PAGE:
Halloween and Pagan Children

© Copyright 2023 Karen Charboneau-Harrison, All Rights Reserved.

Halloween can sometimes be problematic for Pagans with children. For us, it is one of our most sacred and important holidays, yet we are surrounded by green-faced, cardboard 'witches' hanging over candy displays, plus offensive greeting cards. Story hour at school often involves a scary tale with a 'witch' as a villain and our children receive coloring handouts at school that depict at least one flying, warty 'witch'. It is inappropriate to expect your child to challenge these misrepresentations at school or for you to arrive fuming to confront the teacher or principal. Tempting though it may be to forego public confrontations, the proper response is to deal with these inconsistencies in the privacy of your own home. Tell your children that these images are produced by people who do not really know anything about real Witches and that no hurt or insult is intended. You can also explain how current North American Halloween customs developed in order to show them how other people do celebrate an important holiday with us.

The way I explained it to my daughter is:

Samhain begins the Celtic New Year, the time when 'the veil between the worlds is thin' and we are more sensitive to our inner selves and our psychic senses. Our ancestors who no longer have bodies often return to visit their homes and families at this time and we can communicate with them to help them pass on through to their next life and body, we can learn lessons from them and we can simply enjoy their company. Seasonal celebrations focus on the beginning of the rule of the God, the Lord of the Underworld, and Keeper of the Gates of Death. Our ancestors finished preserving their winter storehouse of food at this time and began the slaughter of animals that would feed them throughout the winter. The types of magick done at this time are for the preservation of our families and friends through the harsh winter months. We also send out energy to protect the wild animals, our winter stores of food and to strengthen the Sun for his rebirth at Yule.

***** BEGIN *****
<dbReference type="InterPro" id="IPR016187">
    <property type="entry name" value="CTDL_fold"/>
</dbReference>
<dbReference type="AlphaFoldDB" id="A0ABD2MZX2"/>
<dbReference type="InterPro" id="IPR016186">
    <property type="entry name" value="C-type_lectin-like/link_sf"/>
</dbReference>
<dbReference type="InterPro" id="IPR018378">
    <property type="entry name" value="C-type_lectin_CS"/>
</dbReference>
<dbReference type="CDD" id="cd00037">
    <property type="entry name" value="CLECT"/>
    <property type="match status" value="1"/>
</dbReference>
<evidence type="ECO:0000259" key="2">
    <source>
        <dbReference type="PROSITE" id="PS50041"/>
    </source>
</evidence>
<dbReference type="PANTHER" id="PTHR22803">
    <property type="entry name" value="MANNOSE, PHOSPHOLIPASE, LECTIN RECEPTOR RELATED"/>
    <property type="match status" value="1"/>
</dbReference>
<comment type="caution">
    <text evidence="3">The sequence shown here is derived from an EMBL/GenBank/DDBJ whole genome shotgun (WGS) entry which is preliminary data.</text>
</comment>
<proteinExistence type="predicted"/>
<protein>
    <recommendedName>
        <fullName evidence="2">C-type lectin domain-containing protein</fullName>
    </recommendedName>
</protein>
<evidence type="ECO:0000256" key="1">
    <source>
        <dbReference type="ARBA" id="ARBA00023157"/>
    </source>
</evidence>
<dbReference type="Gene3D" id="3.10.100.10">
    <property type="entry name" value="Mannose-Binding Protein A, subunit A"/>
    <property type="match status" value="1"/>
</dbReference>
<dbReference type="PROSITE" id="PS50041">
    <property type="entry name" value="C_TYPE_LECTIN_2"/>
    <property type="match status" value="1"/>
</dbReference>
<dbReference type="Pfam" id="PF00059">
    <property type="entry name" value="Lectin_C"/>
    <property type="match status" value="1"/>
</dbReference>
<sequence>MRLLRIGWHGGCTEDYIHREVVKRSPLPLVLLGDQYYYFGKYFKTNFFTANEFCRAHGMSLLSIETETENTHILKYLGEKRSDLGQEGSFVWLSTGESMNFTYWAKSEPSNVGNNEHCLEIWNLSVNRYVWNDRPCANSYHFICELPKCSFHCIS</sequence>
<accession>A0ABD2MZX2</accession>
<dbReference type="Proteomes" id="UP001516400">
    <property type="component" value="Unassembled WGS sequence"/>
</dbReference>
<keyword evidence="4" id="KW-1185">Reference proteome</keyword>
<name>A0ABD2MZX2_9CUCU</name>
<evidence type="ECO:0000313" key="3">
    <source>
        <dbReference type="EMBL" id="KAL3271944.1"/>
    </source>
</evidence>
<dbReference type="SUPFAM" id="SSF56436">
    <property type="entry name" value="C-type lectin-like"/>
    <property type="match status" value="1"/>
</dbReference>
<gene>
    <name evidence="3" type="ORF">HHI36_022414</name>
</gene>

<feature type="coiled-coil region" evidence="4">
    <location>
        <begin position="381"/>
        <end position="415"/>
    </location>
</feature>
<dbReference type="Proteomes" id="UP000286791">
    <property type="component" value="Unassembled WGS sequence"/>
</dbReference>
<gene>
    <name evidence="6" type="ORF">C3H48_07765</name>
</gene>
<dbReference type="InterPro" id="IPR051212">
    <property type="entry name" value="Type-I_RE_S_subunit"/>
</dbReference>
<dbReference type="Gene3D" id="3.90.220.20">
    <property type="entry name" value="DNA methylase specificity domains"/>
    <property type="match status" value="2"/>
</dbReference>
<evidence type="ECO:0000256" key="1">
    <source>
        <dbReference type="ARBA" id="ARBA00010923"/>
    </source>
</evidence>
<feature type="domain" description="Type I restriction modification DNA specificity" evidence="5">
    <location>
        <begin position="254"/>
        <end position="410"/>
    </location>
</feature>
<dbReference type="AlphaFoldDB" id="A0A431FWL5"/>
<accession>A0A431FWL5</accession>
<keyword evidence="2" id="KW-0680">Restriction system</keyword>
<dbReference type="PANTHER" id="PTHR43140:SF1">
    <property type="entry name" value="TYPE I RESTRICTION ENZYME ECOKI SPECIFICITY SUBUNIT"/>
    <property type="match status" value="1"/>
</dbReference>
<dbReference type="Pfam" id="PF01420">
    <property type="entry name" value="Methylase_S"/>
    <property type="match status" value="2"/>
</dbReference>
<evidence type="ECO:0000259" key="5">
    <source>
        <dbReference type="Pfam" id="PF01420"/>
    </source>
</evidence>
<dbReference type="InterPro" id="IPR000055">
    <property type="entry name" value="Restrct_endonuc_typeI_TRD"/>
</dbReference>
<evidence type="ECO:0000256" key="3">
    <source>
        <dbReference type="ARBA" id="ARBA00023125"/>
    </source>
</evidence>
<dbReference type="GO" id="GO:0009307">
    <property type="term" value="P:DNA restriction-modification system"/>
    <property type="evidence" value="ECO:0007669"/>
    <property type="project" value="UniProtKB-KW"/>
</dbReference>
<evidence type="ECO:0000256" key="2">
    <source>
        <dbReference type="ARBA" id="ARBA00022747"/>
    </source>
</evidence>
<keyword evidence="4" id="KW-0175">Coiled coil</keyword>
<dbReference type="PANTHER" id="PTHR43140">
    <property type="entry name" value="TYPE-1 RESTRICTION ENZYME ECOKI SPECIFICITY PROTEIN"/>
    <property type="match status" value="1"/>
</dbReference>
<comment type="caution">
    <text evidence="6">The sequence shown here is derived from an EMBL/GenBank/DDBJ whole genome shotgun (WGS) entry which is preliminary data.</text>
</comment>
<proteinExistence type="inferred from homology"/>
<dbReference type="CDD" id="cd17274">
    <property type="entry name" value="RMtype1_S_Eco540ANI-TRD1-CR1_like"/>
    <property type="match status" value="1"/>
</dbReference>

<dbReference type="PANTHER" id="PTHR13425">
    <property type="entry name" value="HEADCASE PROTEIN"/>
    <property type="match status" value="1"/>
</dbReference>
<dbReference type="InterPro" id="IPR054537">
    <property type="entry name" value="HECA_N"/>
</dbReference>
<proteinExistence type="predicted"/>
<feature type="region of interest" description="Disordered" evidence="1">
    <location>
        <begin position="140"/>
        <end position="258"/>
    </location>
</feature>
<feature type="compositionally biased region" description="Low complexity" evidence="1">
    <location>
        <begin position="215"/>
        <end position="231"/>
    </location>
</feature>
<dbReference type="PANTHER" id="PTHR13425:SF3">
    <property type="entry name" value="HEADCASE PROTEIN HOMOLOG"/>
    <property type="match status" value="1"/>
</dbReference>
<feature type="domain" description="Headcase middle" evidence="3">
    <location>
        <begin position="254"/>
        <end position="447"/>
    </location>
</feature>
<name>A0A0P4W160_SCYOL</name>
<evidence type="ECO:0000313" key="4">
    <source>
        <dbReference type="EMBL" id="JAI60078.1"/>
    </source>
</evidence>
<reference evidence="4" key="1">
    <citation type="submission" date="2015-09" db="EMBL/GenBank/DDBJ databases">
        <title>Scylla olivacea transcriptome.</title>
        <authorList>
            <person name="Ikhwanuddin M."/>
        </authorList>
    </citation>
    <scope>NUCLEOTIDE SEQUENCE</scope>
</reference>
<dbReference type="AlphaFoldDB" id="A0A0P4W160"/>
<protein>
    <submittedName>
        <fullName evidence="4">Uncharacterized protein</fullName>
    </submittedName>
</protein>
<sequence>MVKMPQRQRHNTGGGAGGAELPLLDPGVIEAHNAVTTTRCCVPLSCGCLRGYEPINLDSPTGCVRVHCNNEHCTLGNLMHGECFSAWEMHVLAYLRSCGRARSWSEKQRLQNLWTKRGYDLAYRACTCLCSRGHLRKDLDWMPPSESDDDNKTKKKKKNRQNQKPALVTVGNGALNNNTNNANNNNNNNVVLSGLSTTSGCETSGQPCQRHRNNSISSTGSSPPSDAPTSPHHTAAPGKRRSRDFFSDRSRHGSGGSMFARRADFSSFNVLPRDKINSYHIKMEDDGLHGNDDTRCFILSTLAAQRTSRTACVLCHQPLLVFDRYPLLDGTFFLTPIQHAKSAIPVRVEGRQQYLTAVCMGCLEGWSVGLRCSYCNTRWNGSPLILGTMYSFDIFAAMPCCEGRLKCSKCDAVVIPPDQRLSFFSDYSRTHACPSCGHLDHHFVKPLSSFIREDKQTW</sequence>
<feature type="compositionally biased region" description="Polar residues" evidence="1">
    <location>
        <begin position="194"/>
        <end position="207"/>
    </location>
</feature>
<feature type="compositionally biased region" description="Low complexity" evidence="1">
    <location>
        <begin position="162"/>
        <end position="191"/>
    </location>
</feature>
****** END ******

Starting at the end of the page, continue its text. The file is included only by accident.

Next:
The rest of the United States is celebrating Halloween with costumes and candy - both of which are fun for children. This custom comes from older traditions of our ancestors and is a wholesome way to let your children be a part of the larger community as it celebrates, perhaps unknown to them, a Pagan festival. In addition, here are some suggestions for Samhain celebrations that can include children:

  • Perform simple divinations for the coming year using the pendulum, scrying or candle flame gazing.
  • Talk about relatives, pets or friends who have passed on and what we learned from them or enjoyed about them.
  • Tell stories about ghosts, using the stories to illustrate how children might deal with fears.
  • Talk about the origin of Halloween customs. Trick or treating goes back to the beginning of the Iron Age when farm dwellers left offerings of milk, cheese or other treats to discourage the forest dwellers from pilfering. Leave some treats outside or in the hearth for the elves and fairy folk in your home. Costume parties developed during the Middle Ages so that on Halloween ('hallow' or holy evening) active ghosts and goblins could not recognize the people inside their homes celebrating the new year and therefore could not bother them. Jack-o'-lanterns developed from the custom of carving out turnips and placing candles in them to prevent the wind from blowing out the flame when people traveled at night using the hollowed out turnip as a lantern.
  • Make dream pillows for dreams of the coming year: Take a piece of cloth about 6 inches square. Make a mixture of any or all of these herbs/essential oils: Lavender, anise, mugwort, jasmine, white sandalwood, lily of the valley, lilac, chamomile, hops, skullcap and poppy. To prepare the herb/oil mixture, mix 1/4th cup of each of the herbs desired, then begin adding your chosen oils to the center of the dry herbs a few drops at a time. Knead the oils in gently with a spoon until the scent is as strong as you like. If you wish to sew your pillow, fold the cloth in half and sew the long side and one of the short ones. Turn it inside out so that your seams are inside. Stuff the pillow with the herb mixture then finish it off with a slip stitch on the remaining opening. If you prefer not to sew, lay the cloth flat and place the herb mixture in the center. Take two opposing corners and bring them together. Do the same with the remaining two corners. Packing the herbs tightly in the middle, twist the corners up together and bind them with a ribbon. Dream pillows can help children remember dreams, sleep more deeply or ease dreams in the case of children with nightmares.

  • Maybe it's just because it's my birthday, but to me Halloween/Samhain is one of the most fun holidays of the year. It's serious but fun and rich in lore and practices. Take advantage of all of the fascinating Halloween customs to introduce your children to your spiritual world view and share the magick with them!


    Recommended Products
    Llewellyn's Little Book of Halloween Samhain
    Book of Pagan Family Prayers and Rituals Once Around the Sun
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